Great tips Marian! We are currently in the process of packing for a cross country move as well. One tip from my hubs is to code each room (ie kitchen is 100, office is 200), and to keep a running list of items for each room on a pad of paper. So all the kitchen boxes will be 101, 102, etc. It makes it so easy on the other end to unpack the truck quickly and know where each box goes!
Thank you so much for this post! We are almost sure we will be moving in a few months and your links and suggestions are so needed! I look forward to your video of how to wrap items in newsprint. I hope you realize Marian how much you help your followers in our daily lives in so many many areas! My home has special furniture items that I love all because you, your post, and your book helped give me confidence that I could create them. I go to your blog very often when I need advice about cleaning, painting, etc. You have also given me so many ideas of decorating like style, sewing, etc. and now you are helping me with ideas for moving. You are a very very special person and I am so thankful for you and all the many years you have shared your expertise with us. God Bless always!
I agree with what you put out there but have a few tips that worked great for me. I moved 2 states over and was in storage for one year NOT one broken thing….most antiques.
First off, I NEVER have a box labeled: “linens”…..why? Use those linens to cushion boxes of breakables. Before bubble wrap, wrap in towels or pillowcases. Line boxes with folded sheets and bath towels. I use socks, boys sports socks are the best, for wrapping spouts, handles and pedestals. Breakable candlesticks are great in a mans sock!!! Fine silver severing pieces go great in socks too. Wrap and roll silver in socks so not to scratch, then tape or rubber band around!!! Large platters can be wrapped in quilts and shrink wrapped on top of that. These linens need to be moved so make them work too!!!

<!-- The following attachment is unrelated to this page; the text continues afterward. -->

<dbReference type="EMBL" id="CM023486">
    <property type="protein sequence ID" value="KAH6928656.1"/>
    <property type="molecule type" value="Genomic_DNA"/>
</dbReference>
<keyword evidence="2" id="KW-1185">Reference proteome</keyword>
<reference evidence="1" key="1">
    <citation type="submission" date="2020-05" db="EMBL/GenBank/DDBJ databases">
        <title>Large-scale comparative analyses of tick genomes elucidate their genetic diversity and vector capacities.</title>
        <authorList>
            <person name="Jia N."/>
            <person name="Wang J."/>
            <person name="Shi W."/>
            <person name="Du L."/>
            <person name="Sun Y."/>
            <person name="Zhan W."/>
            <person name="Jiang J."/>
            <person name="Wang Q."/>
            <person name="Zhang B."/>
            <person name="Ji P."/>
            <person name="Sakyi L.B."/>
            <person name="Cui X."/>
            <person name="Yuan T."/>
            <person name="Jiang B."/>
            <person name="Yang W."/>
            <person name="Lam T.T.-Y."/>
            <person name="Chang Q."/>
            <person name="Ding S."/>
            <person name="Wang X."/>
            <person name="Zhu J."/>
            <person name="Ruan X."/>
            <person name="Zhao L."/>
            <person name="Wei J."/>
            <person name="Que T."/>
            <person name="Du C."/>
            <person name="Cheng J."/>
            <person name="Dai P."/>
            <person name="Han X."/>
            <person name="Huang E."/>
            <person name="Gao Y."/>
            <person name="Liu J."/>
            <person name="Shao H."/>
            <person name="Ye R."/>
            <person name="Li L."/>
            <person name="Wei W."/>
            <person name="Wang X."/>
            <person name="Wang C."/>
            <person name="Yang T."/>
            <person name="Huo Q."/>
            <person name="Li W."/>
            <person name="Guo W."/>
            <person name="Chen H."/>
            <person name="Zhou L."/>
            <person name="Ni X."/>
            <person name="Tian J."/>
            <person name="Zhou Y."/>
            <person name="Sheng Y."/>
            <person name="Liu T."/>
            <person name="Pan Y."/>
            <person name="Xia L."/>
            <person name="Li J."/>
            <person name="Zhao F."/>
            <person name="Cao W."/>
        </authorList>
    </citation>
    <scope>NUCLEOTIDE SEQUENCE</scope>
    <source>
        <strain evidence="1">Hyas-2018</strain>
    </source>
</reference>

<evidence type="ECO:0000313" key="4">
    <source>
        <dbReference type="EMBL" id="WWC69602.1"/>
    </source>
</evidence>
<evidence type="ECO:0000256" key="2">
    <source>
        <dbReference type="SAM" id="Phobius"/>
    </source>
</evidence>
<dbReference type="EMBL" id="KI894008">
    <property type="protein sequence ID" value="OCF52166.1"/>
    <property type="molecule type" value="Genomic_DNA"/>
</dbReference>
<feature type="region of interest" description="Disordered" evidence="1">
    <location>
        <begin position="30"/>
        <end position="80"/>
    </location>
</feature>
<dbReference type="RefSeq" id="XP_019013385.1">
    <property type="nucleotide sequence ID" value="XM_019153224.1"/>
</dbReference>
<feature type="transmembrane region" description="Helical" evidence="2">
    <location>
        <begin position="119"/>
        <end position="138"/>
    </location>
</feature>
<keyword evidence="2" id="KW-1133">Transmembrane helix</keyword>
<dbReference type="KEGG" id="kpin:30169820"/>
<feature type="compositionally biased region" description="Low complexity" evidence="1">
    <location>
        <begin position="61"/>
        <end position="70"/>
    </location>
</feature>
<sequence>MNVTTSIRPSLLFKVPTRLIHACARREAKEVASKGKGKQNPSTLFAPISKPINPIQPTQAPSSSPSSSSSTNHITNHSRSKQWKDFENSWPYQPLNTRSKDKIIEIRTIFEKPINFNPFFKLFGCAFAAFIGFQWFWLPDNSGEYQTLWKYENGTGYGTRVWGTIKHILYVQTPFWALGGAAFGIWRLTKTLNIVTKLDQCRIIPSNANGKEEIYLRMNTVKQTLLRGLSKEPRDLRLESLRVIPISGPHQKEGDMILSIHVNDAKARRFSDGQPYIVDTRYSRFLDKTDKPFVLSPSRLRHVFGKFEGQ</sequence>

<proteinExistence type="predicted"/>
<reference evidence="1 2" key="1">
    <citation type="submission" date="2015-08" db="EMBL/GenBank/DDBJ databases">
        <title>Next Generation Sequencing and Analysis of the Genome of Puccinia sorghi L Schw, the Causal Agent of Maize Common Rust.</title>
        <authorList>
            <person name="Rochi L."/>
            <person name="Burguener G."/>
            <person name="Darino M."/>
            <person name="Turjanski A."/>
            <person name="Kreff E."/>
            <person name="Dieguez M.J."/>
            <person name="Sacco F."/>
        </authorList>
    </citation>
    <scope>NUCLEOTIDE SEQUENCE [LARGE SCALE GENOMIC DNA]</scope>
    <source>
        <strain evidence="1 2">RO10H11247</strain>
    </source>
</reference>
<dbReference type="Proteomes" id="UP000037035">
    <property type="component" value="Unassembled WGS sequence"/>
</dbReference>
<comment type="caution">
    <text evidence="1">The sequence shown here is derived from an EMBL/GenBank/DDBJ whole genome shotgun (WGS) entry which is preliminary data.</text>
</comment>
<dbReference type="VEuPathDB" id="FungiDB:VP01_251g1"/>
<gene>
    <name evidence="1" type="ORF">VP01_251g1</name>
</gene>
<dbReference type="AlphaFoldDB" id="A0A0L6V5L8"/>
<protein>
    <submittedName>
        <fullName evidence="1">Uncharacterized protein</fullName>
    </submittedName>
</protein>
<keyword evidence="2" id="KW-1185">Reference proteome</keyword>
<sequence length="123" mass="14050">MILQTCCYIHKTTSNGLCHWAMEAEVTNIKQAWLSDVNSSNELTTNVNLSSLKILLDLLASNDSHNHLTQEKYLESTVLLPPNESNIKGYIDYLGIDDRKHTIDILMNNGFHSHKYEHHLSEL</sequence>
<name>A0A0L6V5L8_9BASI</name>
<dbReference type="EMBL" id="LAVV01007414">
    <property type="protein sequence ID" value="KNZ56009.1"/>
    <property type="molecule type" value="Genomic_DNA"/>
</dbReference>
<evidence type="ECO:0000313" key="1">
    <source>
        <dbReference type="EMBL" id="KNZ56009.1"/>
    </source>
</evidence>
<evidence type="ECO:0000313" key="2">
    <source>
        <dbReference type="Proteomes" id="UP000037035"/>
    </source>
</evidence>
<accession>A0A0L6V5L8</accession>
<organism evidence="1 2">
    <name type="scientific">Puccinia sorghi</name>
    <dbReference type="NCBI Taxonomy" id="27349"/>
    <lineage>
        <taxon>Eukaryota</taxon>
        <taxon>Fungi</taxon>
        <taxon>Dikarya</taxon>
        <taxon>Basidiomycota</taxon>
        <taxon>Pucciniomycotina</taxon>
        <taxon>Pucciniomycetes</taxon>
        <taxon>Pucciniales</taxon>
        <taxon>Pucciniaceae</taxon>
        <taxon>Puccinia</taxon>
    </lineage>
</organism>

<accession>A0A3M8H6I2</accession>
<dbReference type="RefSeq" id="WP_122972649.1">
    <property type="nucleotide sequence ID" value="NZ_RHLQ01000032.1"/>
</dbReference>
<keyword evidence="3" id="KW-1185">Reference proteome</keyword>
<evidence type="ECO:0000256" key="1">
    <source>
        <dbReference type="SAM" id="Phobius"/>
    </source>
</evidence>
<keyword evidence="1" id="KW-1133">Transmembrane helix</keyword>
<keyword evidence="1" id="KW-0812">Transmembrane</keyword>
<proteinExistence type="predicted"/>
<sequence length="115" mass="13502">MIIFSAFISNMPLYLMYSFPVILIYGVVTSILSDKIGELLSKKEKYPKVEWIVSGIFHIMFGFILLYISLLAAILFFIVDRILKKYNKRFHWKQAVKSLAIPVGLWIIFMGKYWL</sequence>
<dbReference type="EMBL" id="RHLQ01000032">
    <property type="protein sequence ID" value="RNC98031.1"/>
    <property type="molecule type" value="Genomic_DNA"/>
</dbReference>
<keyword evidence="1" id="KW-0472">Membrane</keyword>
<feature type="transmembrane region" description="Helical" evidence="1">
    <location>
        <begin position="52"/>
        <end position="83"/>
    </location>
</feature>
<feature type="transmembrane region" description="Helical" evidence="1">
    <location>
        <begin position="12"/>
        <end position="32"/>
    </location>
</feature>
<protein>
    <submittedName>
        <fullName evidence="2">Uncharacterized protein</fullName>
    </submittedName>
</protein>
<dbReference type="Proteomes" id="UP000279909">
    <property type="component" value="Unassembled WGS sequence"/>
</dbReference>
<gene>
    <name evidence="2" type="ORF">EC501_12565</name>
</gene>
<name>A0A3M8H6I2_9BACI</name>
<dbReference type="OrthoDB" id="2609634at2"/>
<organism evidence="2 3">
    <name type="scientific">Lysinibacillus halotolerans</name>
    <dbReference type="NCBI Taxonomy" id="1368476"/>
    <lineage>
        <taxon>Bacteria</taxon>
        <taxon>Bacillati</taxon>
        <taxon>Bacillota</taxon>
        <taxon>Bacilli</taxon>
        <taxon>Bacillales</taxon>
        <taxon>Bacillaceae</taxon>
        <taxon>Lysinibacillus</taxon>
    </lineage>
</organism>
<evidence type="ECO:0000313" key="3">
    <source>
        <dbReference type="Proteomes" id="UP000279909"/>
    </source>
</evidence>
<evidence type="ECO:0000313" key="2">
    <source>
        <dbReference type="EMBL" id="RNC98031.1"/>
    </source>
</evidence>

AND MOST important: Have a very clearly marked #1 and #2 box.
#1 box should have, coffee maker and coffee, tea kettle and tea bags, 2 hand towels, pot holder, pen, paper, scissors, box cutter, flashlight and whatever you feel you NEED to have right away. (M&M’s!!!!!)
#2 box should have 1 set of sheets for each using bed, bath towel for each person, slippers, clean underwear and deodorant !!!!!
Be careful not to overdo with your bad foot. Can’t wait to see the adventures in the new home!!!!
Lots of great ideas! I have a couple. Use vacuum sealed bags (Space Bags) for bedding to conserve space. Also, we set up a master sheet that described contents with a number assigned and written on each box. So, after arriving at your new home all we had to do to identify what was in the box was to check the master list. It saved time for us not writing contents on each box. One more thing, Lowe’s moving boxes have handles on the sides.
Best tip on the page: “Bubble wrap your friend” Of course we don’t want to leave our favorite people behind! ❤
Great tips! Even moving across town can be a challenge. In just about every move we’ve done…..11 moves in 35 years of marriage, we pack a “family essentials box” with things we need for the immediate: cleaners, rags, tp, paper towels, plates, utensils, etc. We also pack an “individual essentials box” for each person: pjs, pillow, hygiene supplies, meds etc… Mark and place these boxes together and separately from the rest of the moving boxes.